The quality control
Over the years, quality control systems in the household appliance industry have undergone a constant evolution, involving innovative technologies both in relation to the finished product manufacturing and the component supply, among which the electric motor undoubtedly holds the highest importance. We talked with Marco Pacenti and with Lucia Arcaleni, respectively Business Unit Manager and R&D Engineer of Loccioni Group, which has been operating in this field for over forty years, about the latest technological developments and the applications of measuring and control systems in the household appliance industry.
What are the current market trends?
Even if gradually, the investments in process technologies by the industries producing household appliances have started growing again. In particular, in the sector of quality control systems, besides the standard systems concerning safety and functional tests, new requirements are more and more often emerging.
In this case, what are the tests most frequently demanded?
Besides the main appliance functions, producers are interested in testing the user interface, concerning for instance the pushbutton sensitivity and more in general all that can be included in the definition of “perceived quality” by customers.
In comparison with the past, what are the differences in current control methodologies?
Today, “contactless” measuring systems are gaining more and more space, like vision systems, laser systems and thermography systems, which have proved to be particularly suitable for the new high-automation process systems. In these instruments, the data collection phase is accompanied by a processing and analysis phase, with the use of cutting-edge software able to permit an integrated management of the “on process” quality and accelerated testing of finished products.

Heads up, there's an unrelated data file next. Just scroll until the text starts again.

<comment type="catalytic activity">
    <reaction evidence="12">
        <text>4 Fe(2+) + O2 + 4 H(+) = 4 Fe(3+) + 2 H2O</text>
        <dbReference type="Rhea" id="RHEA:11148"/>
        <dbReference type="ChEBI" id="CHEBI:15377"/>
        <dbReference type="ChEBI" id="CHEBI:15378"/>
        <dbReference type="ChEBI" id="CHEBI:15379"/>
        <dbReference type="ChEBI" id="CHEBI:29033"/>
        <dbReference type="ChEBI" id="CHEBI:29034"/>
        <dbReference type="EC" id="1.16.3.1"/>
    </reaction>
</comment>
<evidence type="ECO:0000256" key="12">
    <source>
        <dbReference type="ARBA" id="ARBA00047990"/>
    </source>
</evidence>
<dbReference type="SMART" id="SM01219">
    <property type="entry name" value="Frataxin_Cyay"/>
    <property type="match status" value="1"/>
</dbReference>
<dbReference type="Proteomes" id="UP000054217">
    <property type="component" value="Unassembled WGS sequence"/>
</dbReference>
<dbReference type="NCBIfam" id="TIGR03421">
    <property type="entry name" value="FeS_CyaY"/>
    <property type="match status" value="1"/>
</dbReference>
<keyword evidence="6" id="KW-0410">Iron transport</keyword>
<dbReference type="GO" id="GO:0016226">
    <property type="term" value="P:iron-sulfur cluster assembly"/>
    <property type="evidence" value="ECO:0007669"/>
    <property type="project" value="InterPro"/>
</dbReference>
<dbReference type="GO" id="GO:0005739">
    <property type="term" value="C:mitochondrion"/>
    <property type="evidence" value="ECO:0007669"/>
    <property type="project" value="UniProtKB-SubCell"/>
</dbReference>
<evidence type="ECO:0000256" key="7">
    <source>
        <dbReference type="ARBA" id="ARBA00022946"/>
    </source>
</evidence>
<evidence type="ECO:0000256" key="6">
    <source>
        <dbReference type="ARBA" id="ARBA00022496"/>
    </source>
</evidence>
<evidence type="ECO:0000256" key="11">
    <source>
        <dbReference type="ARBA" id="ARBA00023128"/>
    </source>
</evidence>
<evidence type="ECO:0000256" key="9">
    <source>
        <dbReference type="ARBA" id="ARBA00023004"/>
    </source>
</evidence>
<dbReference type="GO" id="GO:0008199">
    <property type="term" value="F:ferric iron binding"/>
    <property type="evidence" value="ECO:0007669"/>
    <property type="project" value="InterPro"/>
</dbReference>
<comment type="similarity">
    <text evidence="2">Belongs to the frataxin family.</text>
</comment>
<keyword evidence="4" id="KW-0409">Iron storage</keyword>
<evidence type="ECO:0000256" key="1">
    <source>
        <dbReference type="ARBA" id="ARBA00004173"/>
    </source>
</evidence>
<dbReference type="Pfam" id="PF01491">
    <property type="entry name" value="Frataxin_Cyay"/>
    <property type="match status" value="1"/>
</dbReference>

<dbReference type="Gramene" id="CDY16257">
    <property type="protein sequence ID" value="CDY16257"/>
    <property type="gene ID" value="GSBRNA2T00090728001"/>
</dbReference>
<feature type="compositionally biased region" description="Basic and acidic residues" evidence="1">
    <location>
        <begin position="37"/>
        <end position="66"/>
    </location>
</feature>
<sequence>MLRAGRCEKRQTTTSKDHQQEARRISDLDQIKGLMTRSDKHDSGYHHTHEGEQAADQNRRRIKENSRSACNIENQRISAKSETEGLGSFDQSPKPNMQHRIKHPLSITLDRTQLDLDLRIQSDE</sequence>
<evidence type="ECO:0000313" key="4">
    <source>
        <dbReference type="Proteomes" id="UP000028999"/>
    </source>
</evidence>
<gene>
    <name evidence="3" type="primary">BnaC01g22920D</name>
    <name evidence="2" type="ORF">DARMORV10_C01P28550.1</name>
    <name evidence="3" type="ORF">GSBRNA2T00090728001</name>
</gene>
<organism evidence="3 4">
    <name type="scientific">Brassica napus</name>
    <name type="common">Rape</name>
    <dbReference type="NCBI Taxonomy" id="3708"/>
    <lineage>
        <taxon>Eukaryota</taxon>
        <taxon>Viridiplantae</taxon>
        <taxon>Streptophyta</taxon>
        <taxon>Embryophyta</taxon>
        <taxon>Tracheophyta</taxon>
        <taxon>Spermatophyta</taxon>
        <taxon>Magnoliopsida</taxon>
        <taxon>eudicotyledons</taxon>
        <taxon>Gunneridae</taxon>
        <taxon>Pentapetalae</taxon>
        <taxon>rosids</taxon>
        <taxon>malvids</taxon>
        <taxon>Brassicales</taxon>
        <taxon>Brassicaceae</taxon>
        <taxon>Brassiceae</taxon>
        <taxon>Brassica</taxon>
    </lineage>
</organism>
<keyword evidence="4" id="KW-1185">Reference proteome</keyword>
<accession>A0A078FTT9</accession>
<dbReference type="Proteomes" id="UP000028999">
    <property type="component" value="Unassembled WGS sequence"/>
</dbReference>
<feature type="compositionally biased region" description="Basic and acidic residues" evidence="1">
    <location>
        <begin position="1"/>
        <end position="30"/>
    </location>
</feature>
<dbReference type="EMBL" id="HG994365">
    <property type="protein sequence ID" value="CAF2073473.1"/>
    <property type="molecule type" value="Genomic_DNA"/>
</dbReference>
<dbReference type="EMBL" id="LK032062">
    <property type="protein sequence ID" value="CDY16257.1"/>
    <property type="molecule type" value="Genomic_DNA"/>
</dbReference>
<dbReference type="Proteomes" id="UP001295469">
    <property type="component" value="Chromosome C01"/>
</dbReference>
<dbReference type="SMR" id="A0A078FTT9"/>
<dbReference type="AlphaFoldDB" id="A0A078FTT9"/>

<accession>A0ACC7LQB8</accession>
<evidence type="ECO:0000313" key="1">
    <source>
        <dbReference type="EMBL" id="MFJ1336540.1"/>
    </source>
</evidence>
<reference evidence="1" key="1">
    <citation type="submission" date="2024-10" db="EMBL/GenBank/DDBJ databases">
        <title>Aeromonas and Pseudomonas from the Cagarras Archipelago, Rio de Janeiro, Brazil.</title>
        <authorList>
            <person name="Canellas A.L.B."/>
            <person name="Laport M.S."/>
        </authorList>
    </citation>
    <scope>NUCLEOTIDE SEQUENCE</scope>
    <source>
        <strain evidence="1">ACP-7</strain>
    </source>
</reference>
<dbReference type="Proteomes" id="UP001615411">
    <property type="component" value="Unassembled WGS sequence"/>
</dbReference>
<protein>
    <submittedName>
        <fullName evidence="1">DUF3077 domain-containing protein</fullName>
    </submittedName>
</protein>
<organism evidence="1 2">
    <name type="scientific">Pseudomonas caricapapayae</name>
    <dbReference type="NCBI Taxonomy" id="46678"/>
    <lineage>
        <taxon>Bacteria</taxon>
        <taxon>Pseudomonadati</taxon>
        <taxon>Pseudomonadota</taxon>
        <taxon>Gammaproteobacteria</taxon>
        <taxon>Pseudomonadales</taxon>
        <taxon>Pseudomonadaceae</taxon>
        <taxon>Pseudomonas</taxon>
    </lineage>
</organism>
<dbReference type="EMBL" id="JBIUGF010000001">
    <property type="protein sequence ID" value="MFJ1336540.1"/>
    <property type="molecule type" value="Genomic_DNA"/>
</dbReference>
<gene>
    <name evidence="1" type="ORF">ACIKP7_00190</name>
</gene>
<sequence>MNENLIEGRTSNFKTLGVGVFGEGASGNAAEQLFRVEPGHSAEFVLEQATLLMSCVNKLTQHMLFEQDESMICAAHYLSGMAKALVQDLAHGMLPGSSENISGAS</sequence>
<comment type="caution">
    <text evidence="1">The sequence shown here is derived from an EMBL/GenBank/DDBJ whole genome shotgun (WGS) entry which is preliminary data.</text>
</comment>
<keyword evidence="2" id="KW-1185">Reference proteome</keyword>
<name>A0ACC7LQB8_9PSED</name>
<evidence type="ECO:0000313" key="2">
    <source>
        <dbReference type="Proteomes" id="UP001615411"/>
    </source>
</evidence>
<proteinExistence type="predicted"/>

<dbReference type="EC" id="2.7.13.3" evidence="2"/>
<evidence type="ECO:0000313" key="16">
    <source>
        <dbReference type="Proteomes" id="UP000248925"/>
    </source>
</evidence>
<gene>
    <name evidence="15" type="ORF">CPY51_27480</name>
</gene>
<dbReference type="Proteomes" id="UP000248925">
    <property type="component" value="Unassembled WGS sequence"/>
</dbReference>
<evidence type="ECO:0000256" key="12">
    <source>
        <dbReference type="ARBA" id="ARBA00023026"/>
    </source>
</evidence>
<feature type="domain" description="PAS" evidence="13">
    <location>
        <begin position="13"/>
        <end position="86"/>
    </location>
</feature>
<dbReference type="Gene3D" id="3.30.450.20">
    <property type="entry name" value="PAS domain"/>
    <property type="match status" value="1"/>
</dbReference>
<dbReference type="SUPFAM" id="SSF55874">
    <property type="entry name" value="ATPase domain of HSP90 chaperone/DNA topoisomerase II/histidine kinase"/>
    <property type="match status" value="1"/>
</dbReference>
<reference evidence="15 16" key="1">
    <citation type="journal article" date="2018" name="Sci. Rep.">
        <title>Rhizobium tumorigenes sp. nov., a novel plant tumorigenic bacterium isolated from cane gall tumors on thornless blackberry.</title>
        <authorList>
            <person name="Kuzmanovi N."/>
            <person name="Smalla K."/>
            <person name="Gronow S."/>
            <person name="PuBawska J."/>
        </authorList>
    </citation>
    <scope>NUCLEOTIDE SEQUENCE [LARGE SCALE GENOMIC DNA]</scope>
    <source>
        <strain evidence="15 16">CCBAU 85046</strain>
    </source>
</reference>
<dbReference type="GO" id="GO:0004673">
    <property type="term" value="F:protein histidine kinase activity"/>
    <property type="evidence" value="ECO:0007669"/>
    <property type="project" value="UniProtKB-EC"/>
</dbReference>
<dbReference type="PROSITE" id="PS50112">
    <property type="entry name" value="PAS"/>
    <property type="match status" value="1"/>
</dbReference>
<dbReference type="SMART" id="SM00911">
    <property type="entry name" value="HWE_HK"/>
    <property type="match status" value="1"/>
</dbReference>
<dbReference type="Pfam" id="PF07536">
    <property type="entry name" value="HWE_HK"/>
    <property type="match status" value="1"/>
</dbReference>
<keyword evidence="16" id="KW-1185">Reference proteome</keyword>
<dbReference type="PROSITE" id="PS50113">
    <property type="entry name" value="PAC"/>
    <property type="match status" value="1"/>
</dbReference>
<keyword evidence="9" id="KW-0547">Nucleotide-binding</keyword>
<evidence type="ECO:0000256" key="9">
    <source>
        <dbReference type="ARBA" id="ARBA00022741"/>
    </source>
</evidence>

What do you mean with “integrated quality management”?
We can find the most significant example of this concept in the European project “Grace”, ended in June last year. This project, of which prof. Paone of Marche Polytechnic University was coordinator and Cristina Cristalli, engineer and Loccioni Innovation Director, was the technical-scientific manager, involved three scientific partners (Marche-Italy Polytechnic University, Polytechnic Institute in Braganca-Portugal and the Sintef Research Centre- Norway), together with three industrial partners (Loccioni-Italia Group, Whirlpool Europe- Italia and Siemens AG-Germany). Grace is a modular production line control system, with particular characteristics of intelligence, flexibility and re-configurability. Thanks to the development and the implementation of a Multi-Agent System (MAS) of collaborative type, the factory automation succeeds in integrating the process control with the quality control, improving the performances of the productive system in its whole, also thanks to the implementation of self-adaptation and self–learning mechanisms.
The production control of electric motors
The complete production control belongs to today’s consolidated tendency of assembling finished products, for which motors themselves are intended, starting from absolutely defect-free components and subsystems and fully complying with designers’ specifications. The replacement cost of the defective component at the end of the assembly process, in fact, would be economically very burdensome, as well as cause of various managerial and logistic problems. It also for this reason that electric motors undergo severe controls during the production process. Controls that start with the preliminary tests of their parts: stator and rotor. Stator and rotor are subjected to electrical safety tests and to the check of the absence of insulation problems, winding defects and short circuits, as well as the control of the correct winding of coils and of the magnetization state of possible magnets. These tests are then followed by the testing of the assembled electric motor, whose most innovative technologies were discussed with Lucia Arcaleni, R&D Engineer of Loccioni Group.
How much is this industrial ambit important for Loccioni Group?